Hong Kong has found a new sense of optimism about the border with mainland China reopening as the city has succeeded in driving down its Covid-19 caseload, with leader Carrie Lam Cheng Yuet-ngor saying the goal of “zero local infections” is now within reach.
But is there really light at the end of the tunnel? Health experts have called for strict quarantine rules and border controls to remain in place, while warning a single outbreak, however small, could ruin the city’s coronavirus efforts.
Reviving cross-border travel is seen as a priority for Hong Kong authorities to help boost the economy. Hong Kong closed all but three border checkpoints in February last year to keep out the virus.
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Last November, Lam pointed to a target of zero local infections – a point at which Hong Kong had gone 14 days without an untraceable case – as an important condition for the border with the mainland reopening.
Hongkongers on the mainland and in Macau are eligible to come back to the city without undergoing quarantine under the “Return2HK scheme” if they have tested negative for Covid-19. But the one-way arrangement is not reciprocal at this stage.
Lam said on Tuesday the city was getting close to its goal of zero local cases. With the exception of a weekend case still being investigated, Hong Kong had, as of Tuesday, gone 25 days without an untraceable local infection.
The positive test of a four-year-old boy on Saturday resulted in quarantine orders for more than 20 children, staff and family members connected to a local kindergarten. But health authorities were re-examining the source of infection and whether the test was a false positive.
“Hong Kong still has good conditions for discussing reopening the mainland border … as the situation in both areas has been stabilised,” Lam said.
Government pandemic adviser Professor David Hui Shu-cheong said maintaining zero untraceable cases would be possible as long as border controls remained stringent, and cross-infection during hotel quarantine was prevented.
“What would be worrying is a repeat of the incident at a Tsim Sha Tsui hotel, where a man was likely to have been infected by someone in another room and only had onset of symptoms after he had been out in the community,” Hui said. “Luckily it did not lead to a large outbreak.”
Hui was referring to a 30-year-old engineer who flew in from Dubai. The man was the first case to be discovered locally involving a mutant coronavirus strain, and his infection was later linked to a cluster that grew to more than 10 people.
Hui also noted that a spike in Covid-19 cases in Taiwan and Singapore reflected the importance of border controls.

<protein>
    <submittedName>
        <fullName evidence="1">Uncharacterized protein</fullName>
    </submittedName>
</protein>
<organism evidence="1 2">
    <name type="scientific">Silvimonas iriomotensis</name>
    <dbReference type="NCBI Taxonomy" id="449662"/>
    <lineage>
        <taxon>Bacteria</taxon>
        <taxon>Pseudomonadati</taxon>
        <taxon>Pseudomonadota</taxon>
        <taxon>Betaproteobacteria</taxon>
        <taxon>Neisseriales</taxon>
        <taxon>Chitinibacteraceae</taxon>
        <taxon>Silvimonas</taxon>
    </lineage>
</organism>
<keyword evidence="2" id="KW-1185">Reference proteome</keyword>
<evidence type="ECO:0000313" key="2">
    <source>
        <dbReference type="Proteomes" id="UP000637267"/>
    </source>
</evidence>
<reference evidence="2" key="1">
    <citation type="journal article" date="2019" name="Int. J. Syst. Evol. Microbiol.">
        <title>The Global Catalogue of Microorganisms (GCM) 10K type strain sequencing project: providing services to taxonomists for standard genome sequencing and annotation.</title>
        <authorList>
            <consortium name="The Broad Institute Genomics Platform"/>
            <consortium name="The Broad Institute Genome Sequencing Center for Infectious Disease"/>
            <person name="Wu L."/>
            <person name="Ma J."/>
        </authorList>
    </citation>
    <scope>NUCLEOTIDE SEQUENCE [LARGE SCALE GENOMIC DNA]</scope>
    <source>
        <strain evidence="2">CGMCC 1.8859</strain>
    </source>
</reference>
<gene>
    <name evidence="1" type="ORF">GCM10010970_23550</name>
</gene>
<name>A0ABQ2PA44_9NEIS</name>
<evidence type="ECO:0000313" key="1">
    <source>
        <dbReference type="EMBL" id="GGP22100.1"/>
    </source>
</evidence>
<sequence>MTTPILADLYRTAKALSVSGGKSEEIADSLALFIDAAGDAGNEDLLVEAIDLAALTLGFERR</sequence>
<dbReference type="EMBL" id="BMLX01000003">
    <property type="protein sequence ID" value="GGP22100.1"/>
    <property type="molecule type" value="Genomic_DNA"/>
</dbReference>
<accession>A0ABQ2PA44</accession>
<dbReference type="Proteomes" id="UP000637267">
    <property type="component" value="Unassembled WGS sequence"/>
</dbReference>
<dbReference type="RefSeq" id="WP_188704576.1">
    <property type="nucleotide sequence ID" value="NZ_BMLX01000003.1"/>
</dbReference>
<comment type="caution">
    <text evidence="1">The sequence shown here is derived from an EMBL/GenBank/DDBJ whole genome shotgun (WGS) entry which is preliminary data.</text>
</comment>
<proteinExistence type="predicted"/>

Taiwan had kept the virus largely under control until late last month, when an outbreak was linked to pilots from its largest carrier, China Airlines, and an airport hotel where many of them stayed.
The self-ruled island in mid-April relaxed quarantine requirements for non-vaccinated pilots and other crew members from five days to three. At the same time, it said vaccinated crew members on Taiwanese airlines no longer had to quarantine.
In Singapore, a sharp uptick in unlinked cases prompted the government to tighten restrictions over the weekend, banning dining-in at food places and limiting social gatherings to two people until June 13.
Beijing has regarded epidemic control as provincial and municipal cadres’ top priority, and any oversight could cost officials their job. Last October, Sui Zhenhua, Communist Party secretary and director of the Qingdao health commission, was suspended, while Qingdao hospital president Deng Kai was sacked over an outbreak in the eastern mainland city.
In mid-January, Tonghua city in Jilin province immediately ordered a lockdown after a spike in Covid-19 cases.
Earlier this month, the Guangdong health commission announced that travellers from Hong Kong would be required to quarantine in a hotel for two weeks and spend a further seven days confined for observation in their homes or other accommodation, following the emergence of mutated coronavirus strains in the city.
Asked if he was optimistic that cross-border travel could resume soon, Hui said there was “a good chance” because the city had tougher infection control measures in place after the fourth wave of infections began last November.
Infectious disease expert Dr Leung Chi-chiu agreed the current trend on daily cases was a positive sign, indicating the infection rate was low.
But he suggested that quotas for quarantine-free travel between Hong Kong and the mainland should be set up, with priority given to fully vaccinated people as an incentive to get the jab.
“We must achieve herd immunity for life to return to normal. We cannot keep social-distancing rules in place forever, otherwise the socio-economic consequences would be huge,” he said.
University of Hong Kong microbiologist Dr Ho Pak-leung, meanwhile, said Hong Kong could achieve zero local untraceable cases for a short time by maintaining social-distancing rules and wearing masks, but only vaccination would work in the long run.
“If Hongkongers continue to adopt a wait-and-see attitude, Covid-19 will not go away,” he told a local radio programme. “If people are not immunised and pandemic fatigue kicks in, things will eventually go wrong.”
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